BERLIN (AP) -- Germany's second-biggest airline, Air Berlin PLC, said Monday that its chief executive is stepping down after leading a drive to turn around the company over the past 16 months.
Air Berlin said CEO Hartmut Mehdorn, a former head of Germany's national railway who took over on an interim basis in September 2011 after company founder Joachim Hunold quit, is retiring from the position with immediate effect "by mutual agreement."
He is being replaced by Wolfgang Prock-Schauer, the airline's chief strategy and planning officer and a former chief executive of India's Jet Airways and British Midland.
Mehdorn will become a non-executive director of Air Berlin.
Air Berlin has struggled in Europe's highly competitive travel market. Under Mehdorn, Abu Dhabi-based Etihad Airways has become its biggest shareholder with a stake of nearly 30 percent. It also has joined the Oneworld alliance, which includes British Airways and American Airlines.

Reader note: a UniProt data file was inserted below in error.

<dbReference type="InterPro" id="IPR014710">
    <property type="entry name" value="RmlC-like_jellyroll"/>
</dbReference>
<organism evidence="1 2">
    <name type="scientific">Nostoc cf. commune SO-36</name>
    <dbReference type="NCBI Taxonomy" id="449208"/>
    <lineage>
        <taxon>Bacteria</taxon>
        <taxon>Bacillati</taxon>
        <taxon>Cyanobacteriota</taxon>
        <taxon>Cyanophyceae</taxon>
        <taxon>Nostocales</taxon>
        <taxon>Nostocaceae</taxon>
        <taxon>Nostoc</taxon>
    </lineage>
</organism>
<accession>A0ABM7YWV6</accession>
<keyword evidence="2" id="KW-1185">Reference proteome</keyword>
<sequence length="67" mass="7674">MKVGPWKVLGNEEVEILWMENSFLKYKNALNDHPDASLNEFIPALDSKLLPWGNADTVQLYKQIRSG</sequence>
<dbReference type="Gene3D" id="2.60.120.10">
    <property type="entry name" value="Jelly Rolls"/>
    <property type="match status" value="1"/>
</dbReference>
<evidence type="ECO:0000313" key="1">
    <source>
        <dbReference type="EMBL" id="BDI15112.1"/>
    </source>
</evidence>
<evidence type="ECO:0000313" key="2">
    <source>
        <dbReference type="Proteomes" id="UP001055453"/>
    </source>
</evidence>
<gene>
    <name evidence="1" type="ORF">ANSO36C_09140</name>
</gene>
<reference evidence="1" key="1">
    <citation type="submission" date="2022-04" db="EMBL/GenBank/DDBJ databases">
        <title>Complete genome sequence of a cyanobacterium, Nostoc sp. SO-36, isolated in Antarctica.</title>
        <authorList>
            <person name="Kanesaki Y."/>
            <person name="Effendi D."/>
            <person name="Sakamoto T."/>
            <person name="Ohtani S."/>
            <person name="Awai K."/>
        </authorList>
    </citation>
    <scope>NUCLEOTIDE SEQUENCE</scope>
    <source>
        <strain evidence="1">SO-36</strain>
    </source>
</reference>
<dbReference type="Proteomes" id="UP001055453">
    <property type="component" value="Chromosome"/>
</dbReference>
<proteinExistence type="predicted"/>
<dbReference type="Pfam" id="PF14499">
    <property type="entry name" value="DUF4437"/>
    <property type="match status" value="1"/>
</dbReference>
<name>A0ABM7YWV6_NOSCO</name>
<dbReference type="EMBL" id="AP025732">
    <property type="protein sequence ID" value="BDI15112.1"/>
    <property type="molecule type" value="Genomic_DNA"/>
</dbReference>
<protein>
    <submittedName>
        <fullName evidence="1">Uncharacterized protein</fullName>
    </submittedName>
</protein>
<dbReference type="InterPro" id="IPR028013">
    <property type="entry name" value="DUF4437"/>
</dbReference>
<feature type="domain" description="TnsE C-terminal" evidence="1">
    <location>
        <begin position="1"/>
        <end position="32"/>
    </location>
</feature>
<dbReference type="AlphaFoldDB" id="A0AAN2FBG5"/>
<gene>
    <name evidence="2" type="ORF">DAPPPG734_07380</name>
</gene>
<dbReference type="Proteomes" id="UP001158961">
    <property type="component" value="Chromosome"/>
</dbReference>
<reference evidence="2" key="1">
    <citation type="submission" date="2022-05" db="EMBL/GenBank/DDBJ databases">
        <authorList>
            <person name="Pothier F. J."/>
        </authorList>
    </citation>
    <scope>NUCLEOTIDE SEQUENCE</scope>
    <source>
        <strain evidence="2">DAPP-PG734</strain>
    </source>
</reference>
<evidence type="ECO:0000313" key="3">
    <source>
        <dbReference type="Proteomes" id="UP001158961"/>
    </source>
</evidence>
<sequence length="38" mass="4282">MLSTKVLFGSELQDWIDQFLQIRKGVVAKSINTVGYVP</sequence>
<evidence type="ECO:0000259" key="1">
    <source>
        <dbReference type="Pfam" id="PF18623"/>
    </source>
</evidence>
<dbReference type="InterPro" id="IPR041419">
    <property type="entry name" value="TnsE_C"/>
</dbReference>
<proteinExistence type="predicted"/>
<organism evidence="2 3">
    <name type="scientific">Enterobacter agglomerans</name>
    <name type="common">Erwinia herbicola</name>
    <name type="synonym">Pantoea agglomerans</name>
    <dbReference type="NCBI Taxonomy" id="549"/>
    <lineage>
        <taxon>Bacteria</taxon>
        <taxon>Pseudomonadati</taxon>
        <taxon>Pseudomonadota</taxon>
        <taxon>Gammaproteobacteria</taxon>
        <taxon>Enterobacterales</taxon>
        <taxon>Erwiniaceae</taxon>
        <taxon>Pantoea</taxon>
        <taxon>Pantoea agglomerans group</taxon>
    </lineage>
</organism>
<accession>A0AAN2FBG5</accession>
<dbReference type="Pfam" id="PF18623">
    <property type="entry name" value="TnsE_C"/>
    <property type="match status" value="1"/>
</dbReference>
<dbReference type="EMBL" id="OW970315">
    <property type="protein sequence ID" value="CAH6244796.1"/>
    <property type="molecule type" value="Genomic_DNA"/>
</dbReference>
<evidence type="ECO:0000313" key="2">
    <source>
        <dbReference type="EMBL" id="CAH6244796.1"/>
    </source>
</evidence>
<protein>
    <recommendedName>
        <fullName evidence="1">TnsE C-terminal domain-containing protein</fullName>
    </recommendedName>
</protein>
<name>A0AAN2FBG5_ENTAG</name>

It has cut some routes and sold a majority stake in its frequent flyer program to Etihad. The airline has complained about persistent delays to the opening of a new airport in Berlin, one of its major bases, which now appears likely to be pushed back beyond the scheduled October 2013 date.
Mehdorn, 70, said in a statement that it was "the right time" for a change in management, and his successor made clear that he will continue on the same course.
"We must continue to push our process of change forward rapidly to become lean and smart, so that we can be successful in the global competitive environment," Prock-Schauer said.